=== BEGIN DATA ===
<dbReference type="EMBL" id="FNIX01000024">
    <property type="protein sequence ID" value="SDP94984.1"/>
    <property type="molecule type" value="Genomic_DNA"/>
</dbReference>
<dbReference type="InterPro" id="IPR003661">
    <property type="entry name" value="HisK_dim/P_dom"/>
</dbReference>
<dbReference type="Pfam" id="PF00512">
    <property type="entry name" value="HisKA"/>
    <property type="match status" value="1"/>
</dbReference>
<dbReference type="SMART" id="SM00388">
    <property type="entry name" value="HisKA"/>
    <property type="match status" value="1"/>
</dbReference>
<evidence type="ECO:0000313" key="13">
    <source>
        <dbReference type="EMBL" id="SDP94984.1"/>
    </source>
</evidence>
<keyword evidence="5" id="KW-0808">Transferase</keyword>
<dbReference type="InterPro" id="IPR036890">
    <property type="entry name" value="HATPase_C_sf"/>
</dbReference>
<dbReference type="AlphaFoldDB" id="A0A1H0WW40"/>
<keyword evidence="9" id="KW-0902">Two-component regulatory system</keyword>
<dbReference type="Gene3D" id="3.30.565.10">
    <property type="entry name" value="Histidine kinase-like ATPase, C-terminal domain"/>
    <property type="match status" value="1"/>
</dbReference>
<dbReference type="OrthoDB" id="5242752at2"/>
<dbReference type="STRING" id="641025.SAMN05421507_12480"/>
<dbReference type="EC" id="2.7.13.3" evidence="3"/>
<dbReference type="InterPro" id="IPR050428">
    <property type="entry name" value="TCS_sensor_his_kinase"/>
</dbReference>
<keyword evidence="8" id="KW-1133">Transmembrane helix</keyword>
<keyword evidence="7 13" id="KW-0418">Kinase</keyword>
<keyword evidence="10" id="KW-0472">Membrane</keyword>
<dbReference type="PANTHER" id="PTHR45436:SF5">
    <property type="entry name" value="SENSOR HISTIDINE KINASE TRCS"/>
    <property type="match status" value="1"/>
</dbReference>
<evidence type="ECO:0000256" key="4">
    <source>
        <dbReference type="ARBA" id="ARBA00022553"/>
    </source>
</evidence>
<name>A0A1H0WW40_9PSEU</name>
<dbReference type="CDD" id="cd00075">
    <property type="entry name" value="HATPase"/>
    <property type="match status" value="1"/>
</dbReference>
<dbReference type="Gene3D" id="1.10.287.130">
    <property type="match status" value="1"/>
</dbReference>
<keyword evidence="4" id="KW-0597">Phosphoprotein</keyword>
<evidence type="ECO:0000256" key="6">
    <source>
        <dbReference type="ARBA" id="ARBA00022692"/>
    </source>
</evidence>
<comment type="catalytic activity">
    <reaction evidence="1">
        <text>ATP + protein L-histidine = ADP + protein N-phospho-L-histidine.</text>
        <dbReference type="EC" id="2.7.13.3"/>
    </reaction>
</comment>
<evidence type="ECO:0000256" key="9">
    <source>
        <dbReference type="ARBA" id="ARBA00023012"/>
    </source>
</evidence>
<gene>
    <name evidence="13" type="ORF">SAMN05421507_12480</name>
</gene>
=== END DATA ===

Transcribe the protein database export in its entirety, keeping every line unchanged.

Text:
<dbReference type="EMBL" id="FNIX01000024">
    <property type="protein sequence ID" value="SDP94984.1"/>
    <property type="molecule type" value="Genomic_DNA"/>
</dbReference>
<dbReference type="InterPro" id="IPR003661">
    <property type="entry name" value="HisK_dim/P_dom"/>
</dbReference>
<dbReference type="Pfam" id="PF00512">
    <property type="entry name" value="HisKA"/>
    <property type="match status" value="1"/>
</dbReference>
<dbReference type="SMART" id="SM00388">
    <property type="entry name" value="HisKA"/>
    <property type="match status" value="1"/>
</dbReference>
<evidence type="ECO:0000313" key="13">
    <source>
        <dbReference type="EMBL" id="SDP94984.1"/>
    </source>
</evidence>
<keyword evidence="5" id="KW-0808">Transferase</keyword>
<dbReference type="InterPro" id="IPR036890">
    <property type="entry name" value="HATPase_C_sf"/>
</dbReference>
<dbReference type="AlphaFoldDB" id="A0A1H0WW40"/>
<keyword evidence="9" id="KW-0902">Two-component regulatory system</keyword>
<dbReference type="Gene3D" id="3.30.565.10">
    <property type="entry name" value="Histidine kinase-like ATPase, C-terminal domain"/>
    <property type="match status" value="1"/>
</dbReference>
<dbReference type="OrthoDB" id="5242752at2"/>
<dbReference type="STRING" id="641025.SAMN05421507_12480"/>
<dbReference type="EC" id="2.7.13.3" evidence="3"/>
<dbReference type="InterPro" id="IPR050428">
    <property type="entry name" value="TCS_sensor_his_kinase"/>
</dbReference>
<keyword evidence="8" id="KW-1133">Transmembrane helix</keyword>
<keyword evidence="7 13" id="KW-0418">Kinase</keyword>
<keyword evidence="10" id="KW-0472">Membrane</keyword>
<dbReference type="PANTHER" id="PTHR45436:SF5">
    <property type="entry name" value="SENSOR HISTIDINE KINASE TRCS"/>
    <property type="match status" value="1"/>
</dbReference>
<evidence type="ECO:0000256" key="4">
    <source>
        <dbReference type="ARBA" id="ARBA00022553"/>
    </source>
</evidence>
<name>A0A1H0WW40_9PSEU</name>
<dbReference type="CDD" id="cd00075">
    <property type="entry name" value="HATPase"/>
    <property type="match status" value="1"/>
</dbReference>
<dbReference type="Gene3D" id="1.10.287.130">
    <property type="match status" value="1"/>
</dbReference>
<keyword evidence="4" id="KW-0597">Phosphoprotein</keyword>
<evidence type="ECO:0000256" key="6">
    <source>
        <dbReference type="ARBA" id="ARBA00022692"/>
    </source>
</evidence>
<comment type="catalytic activity">
    <reaction evidence="1">
        <text>ATP + protein L-histidine = ADP + protein N-phospho-L-histidine.</text>
        <dbReference type="EC" id="2.7.13.3"/>
    </reaction>
</comment>
<evidence type="ECO:0000256" key="9">
    <source>
        <dbReference type="ARBA" id="ARBA00023012"/>
    </source>
</evidence>
<gene>
    <name evidence="13" type="ORF">SAMN05421507_12480</name>
</gene>